9. Doom 3 (2004)
Doom 3 is set in 2145–mysterious events are taking place at a Martian military research facility, where teleportation procedures have created a portal to Hell!! Relentlessly besieged by demons, players have to fight these legions of Hellspawn as well as zombies (which are technically demonically possessed humans). Somehow, even with demons and zombies in the mix, one of the scariest parts of Doom 3 is the brilliant use of darkness. Players have to choose between wielding a weapon and holding a flashlight, leaving you either unprepared or unarmed.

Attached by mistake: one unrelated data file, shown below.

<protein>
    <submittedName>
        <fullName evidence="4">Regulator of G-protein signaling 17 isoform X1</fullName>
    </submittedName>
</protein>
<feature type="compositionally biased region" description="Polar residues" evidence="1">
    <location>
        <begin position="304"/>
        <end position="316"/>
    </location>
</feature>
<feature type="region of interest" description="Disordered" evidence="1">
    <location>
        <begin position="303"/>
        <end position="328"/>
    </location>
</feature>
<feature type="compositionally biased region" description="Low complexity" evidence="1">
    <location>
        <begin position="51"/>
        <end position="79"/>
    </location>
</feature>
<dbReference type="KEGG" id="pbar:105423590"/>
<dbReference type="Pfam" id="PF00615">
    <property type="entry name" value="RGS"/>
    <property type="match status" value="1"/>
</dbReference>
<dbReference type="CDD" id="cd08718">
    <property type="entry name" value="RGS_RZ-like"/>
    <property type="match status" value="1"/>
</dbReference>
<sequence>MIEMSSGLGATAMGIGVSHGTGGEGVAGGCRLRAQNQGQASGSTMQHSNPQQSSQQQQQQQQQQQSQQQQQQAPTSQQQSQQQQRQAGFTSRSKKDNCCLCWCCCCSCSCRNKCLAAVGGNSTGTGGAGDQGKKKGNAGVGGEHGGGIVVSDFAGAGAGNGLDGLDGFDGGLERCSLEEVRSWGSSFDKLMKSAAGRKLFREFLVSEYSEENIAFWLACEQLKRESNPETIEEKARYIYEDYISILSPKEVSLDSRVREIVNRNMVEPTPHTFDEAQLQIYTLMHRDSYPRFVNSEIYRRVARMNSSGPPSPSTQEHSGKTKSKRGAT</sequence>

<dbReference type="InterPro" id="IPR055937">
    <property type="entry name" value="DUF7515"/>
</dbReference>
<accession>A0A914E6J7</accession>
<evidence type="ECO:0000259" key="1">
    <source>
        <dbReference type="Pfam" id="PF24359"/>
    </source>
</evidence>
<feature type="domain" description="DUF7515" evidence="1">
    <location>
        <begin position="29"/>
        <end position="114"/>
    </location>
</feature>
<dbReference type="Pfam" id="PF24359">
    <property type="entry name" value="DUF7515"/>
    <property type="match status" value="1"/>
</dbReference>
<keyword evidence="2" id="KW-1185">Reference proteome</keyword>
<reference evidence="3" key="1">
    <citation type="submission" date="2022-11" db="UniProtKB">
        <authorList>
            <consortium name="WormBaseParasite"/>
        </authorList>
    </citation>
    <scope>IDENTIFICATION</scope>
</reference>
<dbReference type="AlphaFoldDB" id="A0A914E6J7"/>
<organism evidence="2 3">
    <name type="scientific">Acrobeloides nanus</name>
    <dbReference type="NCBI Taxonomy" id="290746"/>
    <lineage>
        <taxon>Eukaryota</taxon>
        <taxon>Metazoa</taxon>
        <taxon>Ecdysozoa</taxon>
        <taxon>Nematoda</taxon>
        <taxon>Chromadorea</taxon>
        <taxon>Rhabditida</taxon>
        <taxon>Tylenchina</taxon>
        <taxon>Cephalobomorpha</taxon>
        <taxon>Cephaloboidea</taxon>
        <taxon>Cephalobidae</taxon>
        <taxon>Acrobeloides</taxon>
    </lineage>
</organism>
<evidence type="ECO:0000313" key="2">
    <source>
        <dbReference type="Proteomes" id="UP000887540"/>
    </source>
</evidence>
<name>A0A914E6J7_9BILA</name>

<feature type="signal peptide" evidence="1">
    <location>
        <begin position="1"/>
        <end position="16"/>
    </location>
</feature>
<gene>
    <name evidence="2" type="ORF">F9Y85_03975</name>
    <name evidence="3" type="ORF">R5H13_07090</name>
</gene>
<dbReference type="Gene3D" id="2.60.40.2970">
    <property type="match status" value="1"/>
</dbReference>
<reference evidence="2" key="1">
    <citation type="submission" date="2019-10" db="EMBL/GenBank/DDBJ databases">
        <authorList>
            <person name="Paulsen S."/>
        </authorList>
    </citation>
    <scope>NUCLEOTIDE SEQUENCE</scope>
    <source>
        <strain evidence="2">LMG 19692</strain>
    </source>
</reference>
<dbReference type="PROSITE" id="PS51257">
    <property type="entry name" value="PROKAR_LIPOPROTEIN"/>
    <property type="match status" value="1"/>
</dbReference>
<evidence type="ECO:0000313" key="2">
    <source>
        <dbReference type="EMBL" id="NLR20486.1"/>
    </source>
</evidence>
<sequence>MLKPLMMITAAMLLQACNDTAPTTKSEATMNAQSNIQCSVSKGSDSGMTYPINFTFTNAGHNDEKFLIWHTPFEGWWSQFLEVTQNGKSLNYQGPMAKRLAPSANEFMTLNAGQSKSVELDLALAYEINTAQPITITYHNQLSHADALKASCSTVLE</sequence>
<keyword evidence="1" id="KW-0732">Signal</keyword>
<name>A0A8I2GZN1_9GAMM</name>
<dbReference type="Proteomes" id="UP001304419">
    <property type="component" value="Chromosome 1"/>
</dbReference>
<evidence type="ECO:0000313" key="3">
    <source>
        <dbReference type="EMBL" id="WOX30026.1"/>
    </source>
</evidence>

8. Eternal Darkness: Sanity’s Requiem (2002)
Eternal Darkness: Sanity’s Requiem used the ‘sanity system’ by Nintendo to screw with the minds of players as they jump back and forth in time to experience the fascinating stories of 12 unique characters. An on-screen meter slowly diminishes, making the camera angles skewed, and the unsettling audio sounds like doors slamming while footsteps and screams become louder and more frequent. There is also 4th wall-breaking effects–like fake memory card corruptions, simulating the TV, changing channel or volume, and the blue screen of death–until the player is utterly broken down from trying to discern what is real and what is not.
7. Thief: Deadly Shadows (2004)